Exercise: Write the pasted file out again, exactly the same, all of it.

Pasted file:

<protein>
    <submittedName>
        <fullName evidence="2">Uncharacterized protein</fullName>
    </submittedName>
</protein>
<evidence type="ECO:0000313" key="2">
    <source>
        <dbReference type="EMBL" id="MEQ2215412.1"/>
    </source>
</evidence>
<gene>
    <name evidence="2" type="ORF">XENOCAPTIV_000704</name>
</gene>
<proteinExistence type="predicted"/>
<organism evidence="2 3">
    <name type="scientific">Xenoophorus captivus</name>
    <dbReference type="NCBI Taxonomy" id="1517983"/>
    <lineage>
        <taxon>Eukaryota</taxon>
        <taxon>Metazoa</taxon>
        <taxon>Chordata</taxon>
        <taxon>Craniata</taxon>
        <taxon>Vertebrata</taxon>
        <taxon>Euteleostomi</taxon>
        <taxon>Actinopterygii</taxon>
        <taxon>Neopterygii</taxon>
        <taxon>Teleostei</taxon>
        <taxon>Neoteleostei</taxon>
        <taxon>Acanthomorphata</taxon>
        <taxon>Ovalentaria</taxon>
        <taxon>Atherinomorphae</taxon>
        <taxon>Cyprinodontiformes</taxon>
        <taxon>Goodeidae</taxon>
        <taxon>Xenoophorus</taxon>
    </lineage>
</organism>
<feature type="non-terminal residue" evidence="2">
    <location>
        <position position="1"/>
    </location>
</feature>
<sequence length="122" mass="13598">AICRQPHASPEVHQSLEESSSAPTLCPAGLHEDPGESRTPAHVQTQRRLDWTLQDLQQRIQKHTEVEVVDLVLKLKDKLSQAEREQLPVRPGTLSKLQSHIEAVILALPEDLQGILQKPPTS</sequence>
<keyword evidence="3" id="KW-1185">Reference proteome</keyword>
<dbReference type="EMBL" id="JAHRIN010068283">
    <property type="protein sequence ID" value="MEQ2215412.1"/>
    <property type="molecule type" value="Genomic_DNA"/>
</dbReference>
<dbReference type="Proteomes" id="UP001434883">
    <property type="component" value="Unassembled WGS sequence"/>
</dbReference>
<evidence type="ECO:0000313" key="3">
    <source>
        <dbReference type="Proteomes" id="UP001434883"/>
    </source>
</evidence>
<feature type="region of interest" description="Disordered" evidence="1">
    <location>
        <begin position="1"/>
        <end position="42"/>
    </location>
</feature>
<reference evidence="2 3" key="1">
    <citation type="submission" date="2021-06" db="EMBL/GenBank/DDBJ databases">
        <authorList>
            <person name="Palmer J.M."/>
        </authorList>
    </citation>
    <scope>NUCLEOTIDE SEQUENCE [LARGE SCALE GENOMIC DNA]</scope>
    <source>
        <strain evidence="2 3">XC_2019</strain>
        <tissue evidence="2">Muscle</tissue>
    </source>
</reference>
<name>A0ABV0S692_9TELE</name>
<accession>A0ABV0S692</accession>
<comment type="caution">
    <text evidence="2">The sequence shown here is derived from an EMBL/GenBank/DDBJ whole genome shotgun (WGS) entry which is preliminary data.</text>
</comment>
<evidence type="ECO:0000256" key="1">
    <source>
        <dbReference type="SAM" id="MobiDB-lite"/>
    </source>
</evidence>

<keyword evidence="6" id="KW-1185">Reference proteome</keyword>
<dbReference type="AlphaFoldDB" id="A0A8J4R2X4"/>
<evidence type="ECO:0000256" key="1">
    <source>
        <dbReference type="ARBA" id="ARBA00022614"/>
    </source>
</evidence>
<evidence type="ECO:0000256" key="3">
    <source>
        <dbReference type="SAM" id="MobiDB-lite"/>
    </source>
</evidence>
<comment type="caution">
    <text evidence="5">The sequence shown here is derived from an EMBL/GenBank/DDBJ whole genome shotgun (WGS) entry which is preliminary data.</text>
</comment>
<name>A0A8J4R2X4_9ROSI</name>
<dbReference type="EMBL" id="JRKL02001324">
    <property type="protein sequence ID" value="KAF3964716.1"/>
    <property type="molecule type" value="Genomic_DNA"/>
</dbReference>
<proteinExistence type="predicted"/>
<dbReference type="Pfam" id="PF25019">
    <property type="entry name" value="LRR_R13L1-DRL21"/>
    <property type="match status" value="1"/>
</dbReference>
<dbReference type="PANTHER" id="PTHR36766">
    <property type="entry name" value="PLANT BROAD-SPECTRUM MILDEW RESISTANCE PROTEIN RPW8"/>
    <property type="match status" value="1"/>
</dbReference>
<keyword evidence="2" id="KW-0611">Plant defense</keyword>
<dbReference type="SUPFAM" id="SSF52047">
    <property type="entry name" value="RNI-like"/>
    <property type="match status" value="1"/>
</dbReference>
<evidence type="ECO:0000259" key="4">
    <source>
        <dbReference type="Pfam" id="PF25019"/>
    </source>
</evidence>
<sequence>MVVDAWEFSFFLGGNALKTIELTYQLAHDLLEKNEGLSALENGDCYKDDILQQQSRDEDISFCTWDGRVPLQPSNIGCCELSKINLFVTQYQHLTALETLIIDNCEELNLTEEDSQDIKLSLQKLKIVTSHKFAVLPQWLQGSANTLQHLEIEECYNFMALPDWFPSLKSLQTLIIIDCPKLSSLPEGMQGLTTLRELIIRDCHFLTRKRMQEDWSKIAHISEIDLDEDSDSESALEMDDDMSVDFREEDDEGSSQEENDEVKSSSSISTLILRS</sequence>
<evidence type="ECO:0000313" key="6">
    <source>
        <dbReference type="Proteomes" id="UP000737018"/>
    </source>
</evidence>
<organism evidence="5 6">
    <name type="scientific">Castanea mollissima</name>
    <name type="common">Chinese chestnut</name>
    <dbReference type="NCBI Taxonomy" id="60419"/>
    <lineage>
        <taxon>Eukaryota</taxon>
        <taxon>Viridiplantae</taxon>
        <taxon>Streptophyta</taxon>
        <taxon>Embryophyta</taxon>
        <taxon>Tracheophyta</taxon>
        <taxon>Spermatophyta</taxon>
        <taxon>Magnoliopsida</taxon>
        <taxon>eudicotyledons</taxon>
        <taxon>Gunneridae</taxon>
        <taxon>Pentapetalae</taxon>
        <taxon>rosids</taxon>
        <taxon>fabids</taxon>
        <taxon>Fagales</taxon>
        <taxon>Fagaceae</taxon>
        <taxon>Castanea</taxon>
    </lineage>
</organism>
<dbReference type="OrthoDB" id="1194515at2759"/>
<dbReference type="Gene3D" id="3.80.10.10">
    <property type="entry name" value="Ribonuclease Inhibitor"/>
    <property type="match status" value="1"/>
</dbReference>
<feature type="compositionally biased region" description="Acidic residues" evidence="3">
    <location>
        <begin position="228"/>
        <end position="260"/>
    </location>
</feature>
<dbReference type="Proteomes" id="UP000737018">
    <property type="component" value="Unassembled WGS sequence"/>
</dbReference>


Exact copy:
<protein>
    <submittedName>
        <fullName evidence="2">Uncharacterized protein</fullName>
    </submittedName>
</protein>
<evidence type="ECO:0000313" key="2">
    <source>
        <dbReference type="EMBL" id="MEQ2215412.1"/>
    </source>
</evidence>
<gene>
    <name evidence="2" type="ORF">XENOCAPTIV_000704</name>
</gene>
<proteinExistence type="predicted"/>
<organism evidence="2 3">
    <name type="scientific">Xenoophorus captivus</name>
    <dbReference type="NCBI Taxonomy" id="1517983"/>
    <lineage>
        <taxon>Eukaryota</taxon>
        <taxon>Metazoa</taxon>
        <taxon>Chordata</taxon>
        <taxon>Craniata</taxon>
        <taxon>Vertebrata</taxon>
        <taxon>Euteleostomi</taxon>
        <taxon>Actinopterygii</taxon>
        <taxon>Neopterygii</taxon>
        <taxon>Teleostei</taxon>
        <taxon>Neoteleostei</taxon>
        <taxon>Acanthomorphata</taxon>
        <taxon>Ovalentaria</taxon>
        <taxon>Atherinomorphae</taxon>
        <taxon>Cyprinodontiformes</taxon>
        <taxon>Goodeidae</taxon>
        <taxon>Xenoophorus</taxon>
    </lineage>
</organism>
<feature type="non-terminal residue" evidence="2">
    <location>
        <position position="1"/>
    </location>
</feature>
<sequence length="122" mass="13598">AICRQPHASPEVHQSLEESSSAPTLCPAGLHEDPGESRTPAHVQTQRRLDWTLQDLQQRIQKHTEVEVVDLVLKLKDKLSQAEREQLPVRPGTLSKLQSHIEAVILALPEDLQGILQKPPTS</sequence>
<keyword evidence="3" id="KW-1185">Reference proteome</keyword>
<dbReference type="EMBL" id="JAHRIN010068283">
    <property type="protein sequence ID" value="MEQ2215412.1"/>
    <property type="molecule type" value="Genomic_DNA"/>
</dbReference>
<dbReference type="Proteomes" id="UP001434883">
    <property type="component" value="Unassembled WGS sequence"/>
</dbReference>
<evidence type="ECO:0000313" key="3">
    <source>
        <dbReference type="Proteomes" id="UP001434883"/>
    </source>
</evidence>
<feature type="region of interest" description="Disordered" evidence="1">
    <location>
        <begin position="1"/>
        <end position="42"/>
    </location>
</feature>
<reference evidence="2 3" key="1">
    <citation type="submission" date="2021-06" db="EMBL/GenBank/DDBJ databases">
        <authorList>
            <person name="Palmer J.M."/>
        </authorList>
    </citation>
    <scope>NUCLEOTIDE SEQUENCE [LARGE SCALE GENOMIC DNA]</scope>
    <source>
        <strain evidence="2 3">XC_2019</strain>
        <tissue evidence="2">Muscle</tissue>
    </source>
</reference>
<name>A0ABV0S692_9TELE</name>
<accession>A0ABV0S692</accession>
<comment type="caution">
    <text evidence="2">The sequence shown here is derived from an EMBL/GenBank/DDBJ whole genome shotgun (WGS) entry which is preliminary data.</text>
</comment>
<evidence type="ECO:0000256" key="1">
    <source>
        <dbReference type="SAM" id="MobiDB-lite"/>
    </source>
</evidence>

<keyword evidence="6" id="KW-1185">Reference proteome</keyword>
<dbReference type="AlphaFoldDB" id="A0A8J4R2X4"/>
<evidence type="ECO:0000256" key="1">
    <source>
        <dbReference type="ARBA" id="ARBA00022614"/>
    </source>
</evidence>
<evidence type="ECO:0000256" key="3">
    <source>
        <dbReference type="SAM" id="MobiDB-lite"/>
    </source>
</evidence>
<comment type="caution">
    <text evidence="5">The sequence shown here is derived from an EMBL/GenBank/DDBJ whole genome shotgun (WGS) entry which is preliminary data.</text>
</comment>
<name>A0A8J4R2X4_9ROSI</name>
<dbReference type="EMBL" id="JRKL02001324">
    <property type="protein sequence ID" value="KAF3964716.1"/>
    <property type="molecule type" value="Genomic_DNA"/>
</dbReference>
<proteinExistence type="predicted"/>
<dbReference type="Pfam" id="PF25019">
    <property type="entry name" value="LRR_R13L1-DRL21"/>
    <property type="match status" value="1"/>
</dbReference>
<dbReference type="PANTHER" id="PTHR36766">
    <property type="entry name" value="PLANT BROAD-SPECTRUM MILDEW RESISTANCE PROTEIN RPW8"/>
    <property type="match status" value="1"/>
</dbReference>
<keyword evidence="2" id="KW-0611">Plant defense</keyword>
<dbReference type="SUPFAM" id="SSF52047">
    <property type="entry name" value="RNI-like"/>
    <property type="match status" value="1"/>
</dbReference>
<evidence type="ECO:0000259" key="4">
    <source>
        <dbReference type="Pfam" id="PF25019"/>
    </source>
</evidence>
<sequence>MVVDAWEFSFFLGGNALKTIELTYQLAHDLLEKNEGLSALENGDCYKDDILQQQSRDEDISFCTWDGRVPLQPSNIGCCELSKINLFVTQYQHLTALETLIIDNCEELNLTEEDSQDIKLSLQKLKIVTSHKFAVLPQWLQGSANTLQHLEIEECYNFMALPDWFPSLKSLQTLIIIDCPKLSSLPEGMQGLTTLRELIIRDCHFLTRKRMQEDWSKIAHISEIDLDEDSDSESALEMDDDMSVDFREEDDEGSSQEENDEVKSSSSISTLILRS</sequence>
<evidence type="ECO:0000313" key="6">
    <source>
        <dbReference type="Proteomes" id="UP000737018"/>
    </source>
</evidence>
<organism evidence="5 6">
    <name type="scientific">Castanea mollissima</name>
    <name type="common">Chinese chestnut</name>
    <dbReference type="NCBI Taxonomy" id="60419"/>
    <lineage>
        <taxon>Eukaryota</taxon>
        <taxon>Viridiplantae</taxon>
        <taxon>Streptophyta</taxon>
        <taxon>Embryophyta</taxon>
        <taxon>Tracheophyta</taxon>
        <taxon>Spermatophyta</taxon>
        <taxon>Magnoliopsida</taxon>
        <taxon>eudicotyledons</taxon>
        <taxon>Gunneridae</taxon>
        <taxon>Pentapetalae</taxon>
        <taxon>rosids</taxon>
        <taxon>fabids</taxon>
        <taxon>Fagales</taxon>
        <taxon>Fagaceae</taxon>
        <taxon>Castanea</taxon>
    </lineage>
</organism>
<dbReference type="OrthoDB" id="1194515at2759"/>
<dbReference type="Gene3D" id="3.80.10.10">
    <property type="entry name" value="Ribonuclease Inhibitor"/>
    <property type="match status" value="1"/>
</dbReference>
<feature type="compositionally biased region" description="Acidic residues" evidence="3">
    <location>
        <begin position="228"/>
        <end position="260"/>
    </location>
</feature>
<dbReference type="Proteomes" id="UP000737018">
    <property type="component" value="Unassembled WGS sequence"/>
</dbReference>